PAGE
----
Paulson: There's that famous saying from Thoreau, "In wildness is the preservation of the world." Do you agree with that?
Snyder: Oh the wildness is the world. And human agency is only a small part of that. Human beings will hopefully eventually learn you know how to have a civilization that respects wildness.
Paulson: You have a wonderful phrase in one of your essays. You talk about entering into the wild areas of the mind. What are those wild areas?
Snyder: Let's take it as parallel to the physical wildness in nature. There is the territory in your house and around your house and your neighborhood and the paths and roads by which you go to work and come back every day or go to school and come back every day, that are familiar to you. And that is your domestic world. There's a larger human environment that you're also more or less in touch with. But then beyond that is the territory of where a wild process is dominating and that requires different skills. And you often go in there on your own and by yourself, although you can sometimes do it with a group. So the wild areas of the mind are less visited places, the less obvious places. The one's that challenge you, the ones that you can't figure out why it went that way and to bring it right up close is to remind us that we don't even know what our next thought is going to be. You know our ability to manage our mind is very limited. And this is one of the things that you learn when you meditate, that meditation is like cutting off all the outside stimuli. No music, no painting, no conversation, and seems like your mind does when it's really there as quality time and subject to your full attention. And there are parts of it that you will find yourself going into that you've never been to before. Which is like the wild.
Paulson: Is this partly, are you partly talking about art here? I mean is that the part of the wild areas of the mind? Creating art?
Snyder: Part of art is partly wild, I'm sure. Now the French anthropologist, Levi Strauss had a nice way of putting it. He said in the modern, he's talking about Europe, in the modern civilized world, he said, art is like a little national park of wild mind.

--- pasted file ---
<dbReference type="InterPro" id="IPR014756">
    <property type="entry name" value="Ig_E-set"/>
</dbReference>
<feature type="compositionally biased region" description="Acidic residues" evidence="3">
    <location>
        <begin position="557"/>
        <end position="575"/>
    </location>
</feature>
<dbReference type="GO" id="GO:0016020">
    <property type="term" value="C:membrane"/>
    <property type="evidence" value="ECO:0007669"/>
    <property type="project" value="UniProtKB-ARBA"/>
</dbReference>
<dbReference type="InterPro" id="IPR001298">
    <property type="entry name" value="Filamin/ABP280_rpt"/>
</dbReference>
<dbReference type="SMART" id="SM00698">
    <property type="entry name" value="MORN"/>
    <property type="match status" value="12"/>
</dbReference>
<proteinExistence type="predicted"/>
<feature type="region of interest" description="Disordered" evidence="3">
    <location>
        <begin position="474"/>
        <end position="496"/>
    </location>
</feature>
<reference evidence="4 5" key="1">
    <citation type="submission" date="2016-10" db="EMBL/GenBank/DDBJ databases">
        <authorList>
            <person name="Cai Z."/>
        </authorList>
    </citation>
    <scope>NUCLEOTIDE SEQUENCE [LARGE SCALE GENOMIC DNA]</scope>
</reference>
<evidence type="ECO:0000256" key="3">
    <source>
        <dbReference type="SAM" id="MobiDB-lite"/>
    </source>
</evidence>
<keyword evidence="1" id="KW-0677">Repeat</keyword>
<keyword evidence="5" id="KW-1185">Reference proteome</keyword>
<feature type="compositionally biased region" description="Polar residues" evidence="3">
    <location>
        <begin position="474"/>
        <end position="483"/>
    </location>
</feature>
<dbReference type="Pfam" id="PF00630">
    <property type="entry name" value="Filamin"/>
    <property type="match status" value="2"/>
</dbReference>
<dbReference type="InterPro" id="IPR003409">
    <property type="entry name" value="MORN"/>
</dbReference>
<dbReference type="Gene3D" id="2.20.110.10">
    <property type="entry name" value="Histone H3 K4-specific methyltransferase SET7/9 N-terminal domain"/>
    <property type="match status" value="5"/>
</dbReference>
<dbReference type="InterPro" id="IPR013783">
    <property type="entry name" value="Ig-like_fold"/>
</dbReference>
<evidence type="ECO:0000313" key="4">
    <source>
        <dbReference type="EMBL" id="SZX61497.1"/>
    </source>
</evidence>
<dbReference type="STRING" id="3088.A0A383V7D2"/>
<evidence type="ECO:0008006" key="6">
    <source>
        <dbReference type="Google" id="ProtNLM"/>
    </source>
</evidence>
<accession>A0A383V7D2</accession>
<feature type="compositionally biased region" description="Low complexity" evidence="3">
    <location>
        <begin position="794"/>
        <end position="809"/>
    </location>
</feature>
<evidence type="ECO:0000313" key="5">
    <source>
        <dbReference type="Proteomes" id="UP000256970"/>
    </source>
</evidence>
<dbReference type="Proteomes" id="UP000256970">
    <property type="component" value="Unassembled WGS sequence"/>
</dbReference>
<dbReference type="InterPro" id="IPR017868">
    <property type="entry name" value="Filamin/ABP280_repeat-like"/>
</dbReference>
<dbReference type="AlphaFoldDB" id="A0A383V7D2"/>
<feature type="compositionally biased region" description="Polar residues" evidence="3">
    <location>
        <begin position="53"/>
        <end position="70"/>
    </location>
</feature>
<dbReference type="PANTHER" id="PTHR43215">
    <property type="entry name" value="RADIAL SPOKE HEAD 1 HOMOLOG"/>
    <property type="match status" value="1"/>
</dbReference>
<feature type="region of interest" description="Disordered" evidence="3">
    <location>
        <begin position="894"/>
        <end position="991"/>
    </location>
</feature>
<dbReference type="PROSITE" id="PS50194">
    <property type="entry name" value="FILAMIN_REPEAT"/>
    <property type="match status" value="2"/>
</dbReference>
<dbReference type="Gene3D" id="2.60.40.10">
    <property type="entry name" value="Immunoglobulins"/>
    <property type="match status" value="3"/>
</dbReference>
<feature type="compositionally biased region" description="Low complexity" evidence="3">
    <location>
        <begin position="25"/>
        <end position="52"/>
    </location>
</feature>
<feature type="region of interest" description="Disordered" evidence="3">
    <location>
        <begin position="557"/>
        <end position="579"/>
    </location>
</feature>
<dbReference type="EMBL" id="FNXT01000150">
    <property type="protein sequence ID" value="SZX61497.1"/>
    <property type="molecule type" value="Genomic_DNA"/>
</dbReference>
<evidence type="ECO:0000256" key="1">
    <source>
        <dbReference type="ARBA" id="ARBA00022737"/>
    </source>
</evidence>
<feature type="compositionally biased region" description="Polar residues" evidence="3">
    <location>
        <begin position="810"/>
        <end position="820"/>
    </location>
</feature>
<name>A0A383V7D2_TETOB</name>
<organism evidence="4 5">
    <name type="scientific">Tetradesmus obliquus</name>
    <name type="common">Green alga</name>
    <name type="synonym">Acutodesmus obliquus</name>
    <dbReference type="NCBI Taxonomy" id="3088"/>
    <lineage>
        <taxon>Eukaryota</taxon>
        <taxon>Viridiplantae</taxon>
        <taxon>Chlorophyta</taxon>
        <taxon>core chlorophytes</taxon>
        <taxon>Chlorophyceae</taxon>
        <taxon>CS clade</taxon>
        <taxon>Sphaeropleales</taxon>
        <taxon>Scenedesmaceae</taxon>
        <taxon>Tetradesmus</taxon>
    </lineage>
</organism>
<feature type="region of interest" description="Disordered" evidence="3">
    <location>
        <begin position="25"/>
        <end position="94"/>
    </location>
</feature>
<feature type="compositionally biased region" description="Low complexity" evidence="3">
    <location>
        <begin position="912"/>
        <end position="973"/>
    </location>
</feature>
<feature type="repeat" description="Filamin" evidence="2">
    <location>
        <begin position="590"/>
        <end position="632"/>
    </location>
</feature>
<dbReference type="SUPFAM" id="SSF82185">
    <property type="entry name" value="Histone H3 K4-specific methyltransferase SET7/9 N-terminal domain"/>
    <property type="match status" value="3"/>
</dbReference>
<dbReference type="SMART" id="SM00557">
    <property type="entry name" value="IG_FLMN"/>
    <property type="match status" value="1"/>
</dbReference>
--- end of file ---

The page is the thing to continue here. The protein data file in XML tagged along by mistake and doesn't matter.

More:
Paulson: Wow! Had to think about that one.
Snyder: Well, you know, anybody who works as an artist knows, it's like you can train a dog or a horse to do certain things. You cannot train a poem or a penny to do certain things. You have to leave a lot of openness to what it tells you to do. And listen to that. Go along with it. You can control language when you want to be a scientific or a highly organized prose writer. When you're writing poetry that's getting seriously good, you can't control what's being said. You have to listen for it. So there's one of the difference that the human ego, will, rational mind, has its limits. And art is beyond those limits.
Paulson: In your book "The Etiquette of Freedom' you quote the poet Robert Duncan who said to be poetry is to have both music and magic.
Snyder: Right. I quote that to my students when I was teaching poetry. I said if it doesn't have magic and music, each in some degree, then its prose. That's one. You know there are other ways of doing that. Music is very important of course. Music means that there is music in language and that you know how to hear it and you know how to present it. And what makes music in language? Consonants and vowels do. In other features of your individual language.
Paulson: So where does the magic fit in?
Snyder: Magic is in the mind. And magic is the manifestation of the unpredictability and depth of something sometime seen or heard.
Paulson: Is this connected to wildness, what we were talking about earlier?
Snyder: Yeah, it definitely connects. Take a haiku by Kobayashi Issa he says this dew drop world is just a dew drop world. And yet, that's the whole point, and yet dew drop world means this impermanent world of suffering. It's just an impermanent world of suffering. But, and he just leaves that hanging.
Paulson: Wow! Well maybe we could turn back to your own poetry here. Is there a poem? I know you've brought one of your collections of poem here that would fit in some way with what we're talking about.
Snyder: Ok. Here's a little one called "They are listening'. I'll read it and then I'll tell you the story behind it. Because it's so short.
As the crickets' soft autumn hum is to us, so are we to the trees. As are they to the rocks and the hills.